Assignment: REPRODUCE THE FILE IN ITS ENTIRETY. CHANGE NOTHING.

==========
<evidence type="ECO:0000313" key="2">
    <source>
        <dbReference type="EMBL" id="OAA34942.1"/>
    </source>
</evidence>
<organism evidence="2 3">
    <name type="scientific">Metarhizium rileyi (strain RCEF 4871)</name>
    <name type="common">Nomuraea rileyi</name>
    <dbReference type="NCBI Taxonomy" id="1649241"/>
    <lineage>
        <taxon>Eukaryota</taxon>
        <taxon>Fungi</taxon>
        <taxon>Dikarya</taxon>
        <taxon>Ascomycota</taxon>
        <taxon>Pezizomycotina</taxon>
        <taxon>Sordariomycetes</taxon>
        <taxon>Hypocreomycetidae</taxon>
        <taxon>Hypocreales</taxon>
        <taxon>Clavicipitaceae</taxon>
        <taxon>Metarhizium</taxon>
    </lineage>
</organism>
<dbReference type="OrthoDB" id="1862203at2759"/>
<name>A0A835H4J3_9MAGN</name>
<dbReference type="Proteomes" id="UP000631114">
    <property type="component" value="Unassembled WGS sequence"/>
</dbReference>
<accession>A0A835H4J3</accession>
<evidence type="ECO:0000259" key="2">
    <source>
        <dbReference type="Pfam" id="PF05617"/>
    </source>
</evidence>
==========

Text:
<evidence type="ECO:0000313" key="2">
    <source>
        <dbReference type="EMBL" id="OAA34942.1"/>
    </source>
</evidence>
<organism evidence="2 3">
    <name type="scientific">Metarhizium rileyi (strain RCEF 4871)</name>
    <name type="common">Nomuraea rileyi</name>
    <dbReference type="NCBI Taxonomy" id="1649241"/>
    <lineage>
        <taxon>Eukaryota</taxon>
        <taxon>Fungi</taxon>
        <taxon>Dikarya</taxon>
        <taxon>Ascomycota</taxon>
        <taxon>Pezizomycotina</taxon>
        <taxon>Sordariomycetes</taxon>
        <taxon>Hypocreomycetidae</taxon>
        <taxon>Hypocreales</taxon>
        <taxon>Clavicipitaceae</taxon>
        <taxon>Metarhizium</taxon>
    </lineage>
</organism>
<dbReference type="OrthoDB" id="1862203at2759"/>
<name>A0A835H4J3_9MAGN</name>
<dbReference type="Proteomes" id="UP000631114">
    <property type="component" value="Unassembled WGS sequence"/>
</dbReference>
<accession>A0A835H4J3</accession>
<evidence type="ECO:0000259" key="2">
    <source>
        <dbReference type="Pfam" id="PF05617"/>
    </source>
</evidence>